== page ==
Graduation doesn’t quite hit you the way you’d expect it, and you might even feel a little disappointed, as I previously wrote about my own reaction on this space the internet machine web world has allowed me disposal of. But, give it another listen, and you may change your mind. Album review follows…
As far as album depth goes, Graduation falls short. There is one extremely weak track in “Drunk and Hot Girls” and one questionable remix of some sorts in “Homecoming” (Kanye used the same lyrics on a track on one of the Freshman Adjustment discs). Additionally, while solid lyrically with a nice beat, “Big Brother” is somewhat cheesey and sounds like sucking up, dissin’, or making amends at different times in the song.
HOWEVER, this does not mean the album is a failure. Solid singles “Stronger” and “Can’t Tell Me Nothing” give the CD its pop status, while deeper cuts give it its true strength.
“Flashing Lights,” “Everything I Am,” and “Homecoming” demonstrate Kanye’s classic beats and the deeper side of his lyrics. “Everything I Am” highlights Kanye’s true value as a rapper when he says:
I know people wouldn’t usually rap this
but I got the facts to back this
just last year, Chicago had over 600 caskets
man, killin’s some wack shit
oh, I forgot, except for when niggas is rappin’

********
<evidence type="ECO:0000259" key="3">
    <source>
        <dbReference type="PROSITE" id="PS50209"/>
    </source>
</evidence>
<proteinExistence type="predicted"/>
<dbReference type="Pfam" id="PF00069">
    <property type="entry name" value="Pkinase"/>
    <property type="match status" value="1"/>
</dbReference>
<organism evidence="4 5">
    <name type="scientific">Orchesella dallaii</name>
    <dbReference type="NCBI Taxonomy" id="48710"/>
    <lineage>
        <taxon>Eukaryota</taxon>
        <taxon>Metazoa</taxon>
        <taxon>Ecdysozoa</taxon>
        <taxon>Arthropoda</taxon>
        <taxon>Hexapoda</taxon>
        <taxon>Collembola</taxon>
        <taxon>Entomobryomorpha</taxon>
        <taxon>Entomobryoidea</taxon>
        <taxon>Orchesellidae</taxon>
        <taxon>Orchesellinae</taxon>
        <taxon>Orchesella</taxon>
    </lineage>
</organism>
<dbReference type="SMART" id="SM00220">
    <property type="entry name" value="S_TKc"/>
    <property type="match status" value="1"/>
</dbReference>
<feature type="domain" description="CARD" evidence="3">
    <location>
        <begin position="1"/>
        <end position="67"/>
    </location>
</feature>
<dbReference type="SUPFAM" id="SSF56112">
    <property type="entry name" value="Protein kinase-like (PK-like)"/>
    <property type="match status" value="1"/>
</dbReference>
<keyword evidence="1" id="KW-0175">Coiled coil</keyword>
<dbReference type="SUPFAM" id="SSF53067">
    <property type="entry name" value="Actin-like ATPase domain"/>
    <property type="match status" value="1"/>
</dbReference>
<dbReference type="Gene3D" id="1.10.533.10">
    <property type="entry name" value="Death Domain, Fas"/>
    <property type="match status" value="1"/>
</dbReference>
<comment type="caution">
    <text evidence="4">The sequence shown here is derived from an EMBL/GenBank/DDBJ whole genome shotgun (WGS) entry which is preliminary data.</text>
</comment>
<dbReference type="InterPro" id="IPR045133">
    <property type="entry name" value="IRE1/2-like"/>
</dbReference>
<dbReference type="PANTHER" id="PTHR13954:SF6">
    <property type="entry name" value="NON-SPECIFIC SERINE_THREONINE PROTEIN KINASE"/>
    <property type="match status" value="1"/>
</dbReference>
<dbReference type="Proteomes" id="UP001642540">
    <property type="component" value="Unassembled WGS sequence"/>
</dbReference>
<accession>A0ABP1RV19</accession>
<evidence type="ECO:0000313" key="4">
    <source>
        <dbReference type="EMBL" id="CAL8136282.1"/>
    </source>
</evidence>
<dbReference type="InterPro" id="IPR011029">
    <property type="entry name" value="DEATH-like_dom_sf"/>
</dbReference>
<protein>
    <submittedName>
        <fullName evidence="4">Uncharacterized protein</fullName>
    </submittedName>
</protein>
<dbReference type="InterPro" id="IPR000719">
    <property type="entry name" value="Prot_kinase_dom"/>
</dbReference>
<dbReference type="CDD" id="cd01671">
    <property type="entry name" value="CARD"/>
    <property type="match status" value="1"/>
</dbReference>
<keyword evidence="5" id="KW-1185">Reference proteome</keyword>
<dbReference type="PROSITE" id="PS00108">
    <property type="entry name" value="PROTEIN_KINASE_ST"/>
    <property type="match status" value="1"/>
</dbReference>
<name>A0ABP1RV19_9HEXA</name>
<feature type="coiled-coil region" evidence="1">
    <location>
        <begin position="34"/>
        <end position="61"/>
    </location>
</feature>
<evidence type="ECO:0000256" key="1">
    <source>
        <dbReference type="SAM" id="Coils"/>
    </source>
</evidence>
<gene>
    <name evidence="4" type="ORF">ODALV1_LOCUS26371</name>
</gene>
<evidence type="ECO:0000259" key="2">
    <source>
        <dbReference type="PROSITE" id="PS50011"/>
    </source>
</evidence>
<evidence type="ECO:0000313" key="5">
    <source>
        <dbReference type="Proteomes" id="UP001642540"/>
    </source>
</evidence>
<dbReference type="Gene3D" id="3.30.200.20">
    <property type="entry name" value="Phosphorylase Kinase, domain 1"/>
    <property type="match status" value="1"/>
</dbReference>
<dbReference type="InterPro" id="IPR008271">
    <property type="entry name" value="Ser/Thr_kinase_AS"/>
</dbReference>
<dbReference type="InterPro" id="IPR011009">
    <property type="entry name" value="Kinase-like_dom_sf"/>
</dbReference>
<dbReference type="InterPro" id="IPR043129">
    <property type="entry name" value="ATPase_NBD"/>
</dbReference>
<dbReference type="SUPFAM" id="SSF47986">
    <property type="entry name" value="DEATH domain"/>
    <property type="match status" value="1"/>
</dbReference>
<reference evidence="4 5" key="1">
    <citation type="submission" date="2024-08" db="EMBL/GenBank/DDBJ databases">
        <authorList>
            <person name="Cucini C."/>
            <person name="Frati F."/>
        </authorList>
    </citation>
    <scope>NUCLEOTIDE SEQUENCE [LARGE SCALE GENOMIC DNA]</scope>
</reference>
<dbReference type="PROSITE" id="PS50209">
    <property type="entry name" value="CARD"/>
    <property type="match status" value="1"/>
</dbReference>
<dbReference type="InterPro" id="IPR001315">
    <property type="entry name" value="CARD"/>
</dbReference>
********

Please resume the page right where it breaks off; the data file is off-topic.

do you know what it feel like when people is passin’?
he got changed over his chains, a block off Ashlin
I need to talk to somebody, pastor
the church want tithe, so I can’t afford to pay
the slip on the door, ‘cause I can’t afford to stay
my 15 seconds up, but I got more to say
That’s enough Mr. West, please no more today.
His words speak for themselves in this case so I’ll jump to the grimiest beat on the album, “Barry Bonds.” Featuring Lil Wayne, the song stays lyrically soft, but the flow from both, as well as the hook, is top notch. Add in some unique smoothness from Mos Def and required bars from Jay-Z on the CD’s last track, “Good Night” (the book-end to “Good Morning”), and Graduation ends solidly, but slightly abruptly.
Overall the album grades out as an A-, mostly for having a weak track or two, and lacking as much depth as his first two releases, but that cannot mask the fact that Kanye dropped another classic CD with his latest production, and we all know 50 can attest to that.